Wednesday, December 17, 2014

Honoring our Heroes for Christmas

Saturday morning was bright and sunny, and only a little chilly, which was fine as Rob and I were going down to Arlington National Cemetery to help lay the Christmas wreaths on the graves. This is an event organized each year by Wreaths Across America. Morrill Worcester, the phenomenal founder of this non profit company sends fleets of trucks across the country to cover the graves of those who fought to keep America free. A powerful short video of how it all began is here.
We arrived at the cemetery to find crowds of folks already here and many graves already covered. I knew from past reports that not every grave had been decorated and I hadn't expected to see so many people here. I had assumed that we'd spend most of the day working hard, making multiple trips from truck to grave. But looking at the wonderful masses of helpers here today I knew that definitely wouldn't be the case.
People crowded around the trucks as large boxes were pulled off, and an organized distribution of wreaths quickly took place. I actually stood for a few minutes just watching, as an area of bare, upright white stones was quickly covered by adults and children, each wreath placed carefully and neatly at the foot of every grave. Within a couple of minutes the area I'd been watching was a beautiful landscape of white, red and green, each headstone lovingly touched and acknowledged.
Clutching my wreaths I had to walk quickly to find an area not yet decorated. It was wonderful to walk with the crowds, each of us gently carrying our precious cargo, fresh pine filling our nostrils, and all armed with the same purpose, to remember each and every one of these fallen heroes.
I had donated a wreath online to this cause and felt a little emotional as I placed it against the grave of Sergeant First Class Nice, and thanked him for his service. I'm sure there were many people who were doing the same thing as me while laying their wreath, and it seemed the air was heavy with compassion, love, honor and thanks.
Wreaths Across America volunteers were abundant to help people move to areas that still needed help. I found a spare wreath and approached a family who were carrying theirs, looking for some bare grave stones.I asked if they needed another wreath to lay since they had to walk a fair bit further on to find some empty markers. The father was ecstatic as he took the wreath, he was the only member of the family who didn't have one to lay. It was nothing short of incredible how quickly these graves were covered. I spoke to a volunteer who had been coming for years. He said that they always had to rotate the sections within the cemetery that they covered each year because there were never enough wreaths. He looked about declaring that he'd never seen as many people as this and that donations had increased so much that every grave would have a wreath this year. 624 acres with over 400,000 graves, each one decorated before the morning was finished. For the first time ever.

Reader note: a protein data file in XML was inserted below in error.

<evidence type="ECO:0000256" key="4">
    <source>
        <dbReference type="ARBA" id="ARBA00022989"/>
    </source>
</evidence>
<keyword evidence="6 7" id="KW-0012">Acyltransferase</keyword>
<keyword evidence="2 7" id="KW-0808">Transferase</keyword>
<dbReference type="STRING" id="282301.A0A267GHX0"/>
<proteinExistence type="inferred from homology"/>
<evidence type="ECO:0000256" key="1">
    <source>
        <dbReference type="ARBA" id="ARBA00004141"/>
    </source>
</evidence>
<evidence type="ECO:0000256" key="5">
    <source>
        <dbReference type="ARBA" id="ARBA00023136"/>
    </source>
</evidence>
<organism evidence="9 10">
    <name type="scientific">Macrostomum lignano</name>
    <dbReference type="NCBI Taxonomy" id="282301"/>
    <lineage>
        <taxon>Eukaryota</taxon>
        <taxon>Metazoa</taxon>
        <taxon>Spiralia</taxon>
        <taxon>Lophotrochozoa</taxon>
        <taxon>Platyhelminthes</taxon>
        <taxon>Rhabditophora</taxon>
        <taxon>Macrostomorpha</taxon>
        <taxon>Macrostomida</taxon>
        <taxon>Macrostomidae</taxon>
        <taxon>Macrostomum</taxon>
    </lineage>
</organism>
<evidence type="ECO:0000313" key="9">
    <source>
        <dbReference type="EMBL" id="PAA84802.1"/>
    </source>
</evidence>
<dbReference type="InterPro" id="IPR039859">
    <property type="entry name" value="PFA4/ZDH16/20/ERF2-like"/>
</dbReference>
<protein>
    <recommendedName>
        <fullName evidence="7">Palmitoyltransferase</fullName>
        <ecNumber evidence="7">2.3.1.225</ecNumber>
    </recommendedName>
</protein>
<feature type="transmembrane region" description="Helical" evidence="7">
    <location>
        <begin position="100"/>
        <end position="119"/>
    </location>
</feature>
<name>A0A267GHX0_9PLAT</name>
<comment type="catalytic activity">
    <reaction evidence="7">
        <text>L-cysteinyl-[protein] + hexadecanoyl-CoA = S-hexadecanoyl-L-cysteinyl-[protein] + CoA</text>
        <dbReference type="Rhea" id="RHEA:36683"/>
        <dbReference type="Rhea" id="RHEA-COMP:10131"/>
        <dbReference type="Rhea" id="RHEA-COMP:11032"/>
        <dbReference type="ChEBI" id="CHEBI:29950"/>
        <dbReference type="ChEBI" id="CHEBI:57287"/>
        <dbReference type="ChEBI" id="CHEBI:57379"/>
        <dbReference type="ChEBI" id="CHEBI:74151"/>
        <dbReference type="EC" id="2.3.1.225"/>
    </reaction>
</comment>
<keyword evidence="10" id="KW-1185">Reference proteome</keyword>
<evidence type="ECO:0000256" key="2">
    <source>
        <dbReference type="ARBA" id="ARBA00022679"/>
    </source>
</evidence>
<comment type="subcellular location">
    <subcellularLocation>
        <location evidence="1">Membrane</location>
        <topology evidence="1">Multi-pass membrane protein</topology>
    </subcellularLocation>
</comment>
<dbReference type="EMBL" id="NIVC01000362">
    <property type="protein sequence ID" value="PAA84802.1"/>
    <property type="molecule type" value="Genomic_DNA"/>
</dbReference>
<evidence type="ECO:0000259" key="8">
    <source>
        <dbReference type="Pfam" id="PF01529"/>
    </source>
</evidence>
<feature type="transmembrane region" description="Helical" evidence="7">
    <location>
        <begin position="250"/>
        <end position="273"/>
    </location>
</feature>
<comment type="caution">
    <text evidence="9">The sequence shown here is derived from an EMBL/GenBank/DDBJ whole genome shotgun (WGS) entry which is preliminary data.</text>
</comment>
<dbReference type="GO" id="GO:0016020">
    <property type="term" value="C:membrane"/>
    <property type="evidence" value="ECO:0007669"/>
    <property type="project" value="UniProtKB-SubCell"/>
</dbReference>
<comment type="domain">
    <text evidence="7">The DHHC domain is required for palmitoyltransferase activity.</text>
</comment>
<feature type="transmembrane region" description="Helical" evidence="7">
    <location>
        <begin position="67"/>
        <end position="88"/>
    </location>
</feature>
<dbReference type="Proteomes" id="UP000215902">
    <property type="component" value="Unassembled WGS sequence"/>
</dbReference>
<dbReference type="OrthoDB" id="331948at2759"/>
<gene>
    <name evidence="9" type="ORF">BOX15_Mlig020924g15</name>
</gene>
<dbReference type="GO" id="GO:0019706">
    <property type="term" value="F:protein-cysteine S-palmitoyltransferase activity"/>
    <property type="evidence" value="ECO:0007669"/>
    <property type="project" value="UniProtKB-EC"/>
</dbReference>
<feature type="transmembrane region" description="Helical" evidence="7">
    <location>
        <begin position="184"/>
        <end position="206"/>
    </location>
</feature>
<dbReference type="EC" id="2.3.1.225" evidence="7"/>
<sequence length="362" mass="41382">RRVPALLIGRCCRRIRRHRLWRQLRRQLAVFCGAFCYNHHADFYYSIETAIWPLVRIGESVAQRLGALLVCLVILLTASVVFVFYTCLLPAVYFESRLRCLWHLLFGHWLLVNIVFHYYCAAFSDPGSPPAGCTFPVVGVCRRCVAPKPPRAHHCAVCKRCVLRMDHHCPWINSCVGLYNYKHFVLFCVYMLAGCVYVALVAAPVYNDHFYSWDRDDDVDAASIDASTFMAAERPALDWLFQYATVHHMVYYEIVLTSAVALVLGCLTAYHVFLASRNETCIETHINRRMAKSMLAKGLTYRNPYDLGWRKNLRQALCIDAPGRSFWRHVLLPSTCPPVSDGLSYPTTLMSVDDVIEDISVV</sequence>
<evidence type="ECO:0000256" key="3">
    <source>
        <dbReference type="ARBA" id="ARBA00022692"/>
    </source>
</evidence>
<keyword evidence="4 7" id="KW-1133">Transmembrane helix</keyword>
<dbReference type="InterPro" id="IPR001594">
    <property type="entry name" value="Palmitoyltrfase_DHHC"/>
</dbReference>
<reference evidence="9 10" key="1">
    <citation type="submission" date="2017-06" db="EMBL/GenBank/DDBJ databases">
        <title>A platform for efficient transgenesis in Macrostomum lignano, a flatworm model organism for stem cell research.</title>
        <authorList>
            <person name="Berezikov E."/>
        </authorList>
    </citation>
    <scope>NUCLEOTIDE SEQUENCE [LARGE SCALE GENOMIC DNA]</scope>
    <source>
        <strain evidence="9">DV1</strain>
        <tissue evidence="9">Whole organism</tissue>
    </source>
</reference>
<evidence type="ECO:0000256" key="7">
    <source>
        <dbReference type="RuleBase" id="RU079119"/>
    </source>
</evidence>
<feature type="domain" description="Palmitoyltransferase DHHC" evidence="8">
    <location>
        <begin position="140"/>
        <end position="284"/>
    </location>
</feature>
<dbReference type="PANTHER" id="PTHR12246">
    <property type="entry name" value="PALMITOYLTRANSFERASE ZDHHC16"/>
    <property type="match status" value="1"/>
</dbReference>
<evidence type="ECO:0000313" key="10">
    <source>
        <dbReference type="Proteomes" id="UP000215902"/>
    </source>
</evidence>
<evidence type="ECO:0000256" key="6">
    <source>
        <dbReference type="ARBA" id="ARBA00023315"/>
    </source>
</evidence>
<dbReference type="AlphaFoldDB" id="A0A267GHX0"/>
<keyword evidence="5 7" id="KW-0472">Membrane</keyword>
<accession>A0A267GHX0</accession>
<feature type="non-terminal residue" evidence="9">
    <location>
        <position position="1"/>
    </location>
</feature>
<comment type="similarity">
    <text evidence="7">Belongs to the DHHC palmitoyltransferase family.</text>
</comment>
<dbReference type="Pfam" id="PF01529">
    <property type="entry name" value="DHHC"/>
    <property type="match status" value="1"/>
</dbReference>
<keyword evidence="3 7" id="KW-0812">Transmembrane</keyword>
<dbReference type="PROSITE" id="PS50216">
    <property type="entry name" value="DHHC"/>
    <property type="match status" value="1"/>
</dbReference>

It was incredible how fast the whole cemetery had been covered, and it was with surprise that we found ourselves walking out before noon. They will need help removing the wreaths after Christmas so if I'm back from England in time, I'd like to help with that too. The Wreaths Across America website is here.
A prominent feature of the skyline from the cemetery since 2006 is the 270ft high U.S. Air Force Memorial so Rob and I walked up the hill to see that.
An interesting chronicle of how the memorial was erected is here with photos.
The design is supposed to evoke images of planes and space ships. It reminds me of the top of a pineapple but regardless it's very impressive with it's huge glinting shards stretching skywards. It's equilateral triangular stainless steel spires mark the entry point for the I-395 to Washington DC, each of them lit at night time.
We had an impressive view of the cemetery and it's newly covered graves, the trucks scattered about the grounds, now empty and waiting to leave,
The Honor Guard sculpture represents the diversity of gender and race in the Air Force and stands for the sacrifice and service given by these people. The realistically detailed sculpture compliments the simple clean lines of the spires. There are also two inscription granite walls at each end of the grounds and a glass panel with 4 F-16's engraved. I didn't realize until I got home and researched the memorial that only 3 of the jets had con trails. The 4th, which is in the photo before the Honor Guard photo above is missing its con trail and suggests the 'missing man formation', used during Air Force funeral fly-overs.
 We turned back and walked down the hill noticing that the cemetery was emptying fast, people leaving after having spent a very worthwhile morning ensuring that every hero resting under those green fields had been remembered for Christmas. And as I looked back for one more look I felt a little twinge of pride because it really was a most beautiful sight.

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